This. This is what it is to come home.
From there it was a short hop over to Fishcombe and through the fishing port to Brixham Harbour. I had seen a few people in pirate get-up and assumed it was just Brixham and no more of it, but on arrival at the Golden Hind I found the entire harbour front was occupied with some sort of pirate themed festival. I found John and we moved on quickly to get to Berry Head.
Again, so familiar, so deeply, painfully familiar. There, Shoalstone where I used to swim in the bright blue water. There, my school friend’s old house. Up the road to the headland where we used to walk her dog. Down to the very edge of the point, where the sky and sea were so brightly blue, not a cloud in sight, then along to St Mary’s Bay and on to Sharkham Point. I recalled the time my friend Sammy went swimming in the sea in March because it was her birthday. We ran on, back to where John had parked. Refill the water, grab a quick snack, agreed to meet near Scabbacombe Sands and then I was off again, the ground so familiar beneath my feet and the open fields a sea of bluebells and awash with the smell of the bright yellow gorse.
From Scabbacombe there were some really big climbs we hit together, following the path along some glorious cliff-edge single track all the way round to Colleton Fishacre. I told John about the time we hiked the 10 miles from Brixham to Kingswear with Papa on the hottest day of summer. There was a brief pause as we hit a descent and as we started climbing up the other side heard the sound of drumming hooves; we turned around to catch sight of half a dozen wild ponies galloping down the field towards where we had just come from and stopped to watch them.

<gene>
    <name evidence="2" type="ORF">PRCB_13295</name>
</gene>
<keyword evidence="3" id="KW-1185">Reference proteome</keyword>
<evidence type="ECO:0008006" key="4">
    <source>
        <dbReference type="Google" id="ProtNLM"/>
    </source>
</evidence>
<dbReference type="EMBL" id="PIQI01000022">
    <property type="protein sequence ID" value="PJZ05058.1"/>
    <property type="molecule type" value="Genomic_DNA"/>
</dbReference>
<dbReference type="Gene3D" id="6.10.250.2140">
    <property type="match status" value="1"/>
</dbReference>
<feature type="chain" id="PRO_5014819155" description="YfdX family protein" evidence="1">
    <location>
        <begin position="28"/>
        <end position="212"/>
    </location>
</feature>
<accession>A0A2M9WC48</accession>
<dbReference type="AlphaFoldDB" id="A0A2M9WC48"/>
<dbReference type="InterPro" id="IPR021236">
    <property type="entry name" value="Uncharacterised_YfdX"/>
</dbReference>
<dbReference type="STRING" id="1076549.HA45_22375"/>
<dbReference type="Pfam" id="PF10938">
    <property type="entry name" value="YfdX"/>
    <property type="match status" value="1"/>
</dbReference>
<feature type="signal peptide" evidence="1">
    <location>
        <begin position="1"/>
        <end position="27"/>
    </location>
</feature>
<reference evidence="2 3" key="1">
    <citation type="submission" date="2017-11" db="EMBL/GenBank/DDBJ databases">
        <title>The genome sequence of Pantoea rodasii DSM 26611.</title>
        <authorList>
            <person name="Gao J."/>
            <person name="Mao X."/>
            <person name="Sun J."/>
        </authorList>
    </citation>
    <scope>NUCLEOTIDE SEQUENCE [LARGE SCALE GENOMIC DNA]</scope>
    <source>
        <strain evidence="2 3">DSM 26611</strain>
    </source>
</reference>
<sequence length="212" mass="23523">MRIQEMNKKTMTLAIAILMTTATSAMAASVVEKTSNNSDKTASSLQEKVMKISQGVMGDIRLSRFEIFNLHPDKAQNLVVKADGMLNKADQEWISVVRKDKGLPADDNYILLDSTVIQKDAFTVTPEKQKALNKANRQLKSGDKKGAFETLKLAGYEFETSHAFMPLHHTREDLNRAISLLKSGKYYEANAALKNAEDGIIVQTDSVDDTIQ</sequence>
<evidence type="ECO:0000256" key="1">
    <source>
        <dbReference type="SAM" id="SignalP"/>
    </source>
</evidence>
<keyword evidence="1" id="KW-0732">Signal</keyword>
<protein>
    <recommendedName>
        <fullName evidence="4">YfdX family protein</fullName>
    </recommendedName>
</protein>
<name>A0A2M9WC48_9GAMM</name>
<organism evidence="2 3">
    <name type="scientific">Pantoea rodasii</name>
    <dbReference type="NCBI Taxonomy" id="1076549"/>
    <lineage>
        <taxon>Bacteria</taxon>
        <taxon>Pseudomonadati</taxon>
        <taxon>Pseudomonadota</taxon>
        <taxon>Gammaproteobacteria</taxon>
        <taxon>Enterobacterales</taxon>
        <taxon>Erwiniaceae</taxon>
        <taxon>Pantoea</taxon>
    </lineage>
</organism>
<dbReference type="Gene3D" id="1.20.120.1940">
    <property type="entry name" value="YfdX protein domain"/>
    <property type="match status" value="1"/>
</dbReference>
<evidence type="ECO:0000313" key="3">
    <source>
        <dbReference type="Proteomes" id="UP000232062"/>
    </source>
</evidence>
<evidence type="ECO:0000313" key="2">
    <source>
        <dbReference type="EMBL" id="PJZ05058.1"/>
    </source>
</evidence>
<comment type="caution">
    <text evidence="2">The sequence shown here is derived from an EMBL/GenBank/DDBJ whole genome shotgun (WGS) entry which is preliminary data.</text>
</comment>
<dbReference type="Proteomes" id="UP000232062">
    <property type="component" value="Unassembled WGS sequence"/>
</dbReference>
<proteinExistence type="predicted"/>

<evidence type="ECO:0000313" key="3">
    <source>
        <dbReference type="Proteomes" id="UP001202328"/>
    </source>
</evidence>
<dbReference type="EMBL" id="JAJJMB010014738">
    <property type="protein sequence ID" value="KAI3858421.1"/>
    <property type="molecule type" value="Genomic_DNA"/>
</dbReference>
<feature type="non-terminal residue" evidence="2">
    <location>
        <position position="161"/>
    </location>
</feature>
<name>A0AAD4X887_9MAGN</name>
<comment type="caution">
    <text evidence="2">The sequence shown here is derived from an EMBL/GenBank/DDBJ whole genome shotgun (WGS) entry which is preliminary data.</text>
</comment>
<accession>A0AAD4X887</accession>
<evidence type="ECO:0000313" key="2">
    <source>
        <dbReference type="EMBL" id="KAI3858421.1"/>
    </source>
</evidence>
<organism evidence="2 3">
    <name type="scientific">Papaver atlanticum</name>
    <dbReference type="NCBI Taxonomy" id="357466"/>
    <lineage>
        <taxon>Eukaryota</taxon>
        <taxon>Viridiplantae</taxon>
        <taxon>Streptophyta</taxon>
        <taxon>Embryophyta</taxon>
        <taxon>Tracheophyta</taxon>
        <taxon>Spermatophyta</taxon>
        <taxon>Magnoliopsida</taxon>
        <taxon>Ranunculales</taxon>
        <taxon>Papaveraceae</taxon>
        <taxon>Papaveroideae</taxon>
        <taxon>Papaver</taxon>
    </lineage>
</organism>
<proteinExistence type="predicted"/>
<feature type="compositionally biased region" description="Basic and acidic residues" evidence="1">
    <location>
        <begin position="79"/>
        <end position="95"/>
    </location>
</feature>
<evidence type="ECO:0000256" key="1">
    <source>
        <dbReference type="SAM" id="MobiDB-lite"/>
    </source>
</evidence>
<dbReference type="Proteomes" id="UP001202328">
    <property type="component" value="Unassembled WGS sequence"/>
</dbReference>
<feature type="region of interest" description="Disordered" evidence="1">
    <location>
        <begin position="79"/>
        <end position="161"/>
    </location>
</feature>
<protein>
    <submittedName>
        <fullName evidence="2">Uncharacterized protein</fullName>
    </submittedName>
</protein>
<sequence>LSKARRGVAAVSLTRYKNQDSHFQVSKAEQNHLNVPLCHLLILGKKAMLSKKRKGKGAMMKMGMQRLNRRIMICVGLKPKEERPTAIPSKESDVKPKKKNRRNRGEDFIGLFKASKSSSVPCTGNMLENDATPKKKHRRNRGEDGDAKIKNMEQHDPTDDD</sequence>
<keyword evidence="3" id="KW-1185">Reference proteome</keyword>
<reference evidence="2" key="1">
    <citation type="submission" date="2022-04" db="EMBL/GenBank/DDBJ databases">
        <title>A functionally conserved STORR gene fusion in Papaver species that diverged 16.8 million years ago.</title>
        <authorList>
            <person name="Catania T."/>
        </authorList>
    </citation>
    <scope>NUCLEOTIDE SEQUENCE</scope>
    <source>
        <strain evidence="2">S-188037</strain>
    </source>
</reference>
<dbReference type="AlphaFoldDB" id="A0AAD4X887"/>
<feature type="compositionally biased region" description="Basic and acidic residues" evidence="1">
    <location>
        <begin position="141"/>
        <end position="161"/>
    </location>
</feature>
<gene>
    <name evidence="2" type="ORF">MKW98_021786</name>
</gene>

It was shortly after this point coming up a climb that I heard someone above us call out “Leah? Leah Atherton? Hi!”
Turned out it was one of the local trail running community who was out running and had hoped to catch me on the way through. We had a lovely little chat, and he also agreed that John was the true hero of the tale for crewing the way he had been. Chat over, onwards and upwards, not forgetting to pause and really look at where we were.
At Colleton there were only about 4 miles left to get to Kingswear but with the heat and sweating in what felt like literal litres, we stopped off at the gardens for a cold drink and in my case, a tactical scone. When in Rome.
John left me at the gardens to loop back for the car so he could meet me in Kingswear while I headed back to the trail.
Again, this was deeply familiar territory. The routes round Brownstone and the Daymark tower were a regular feature when I was growing up, but even so I was taken aback by just how steep some of the stairs coming up from the old gun battery were. The views on Frorward Point were pretty incredible though, and the trails in that section were heaven to run on – just technical enough to keep you on your toes, open enough to really open out the stride and have some fun. I paused at the Point to admire the view and chat to a couple of hikers, and then was off again into the woods to Kingswear.
The final stretch into Kingswear from there is mostly wooded, a mixture of bluebells and pine forest making for really pleasant and interesting running (not to mention lovely and soft on the feet!), and over all too quickly.
John had holed up in a bit of a piratical bar type establishment while waiting for me to come in, so we had a quick catch up about how that last section had gone. It had been another relatively short day at just shy of 17 miles altogether, but unloaded had felt much less.
He reminded me not to get cocky, and that it would still get plenty tough from here.
Drinks finished, we headed home – me back to my mum’s for a last night before rejoining the path fully loaded up again at Dartmouth in the morning, and him back to Birmingham.
It has been a perfect weekend of running, a show of truly selfless friendship from John, and for me…. well, for me it has been coming home.
Note – this is a more in depth write up, but regular updates are posted up to Facebook at Poet on the Run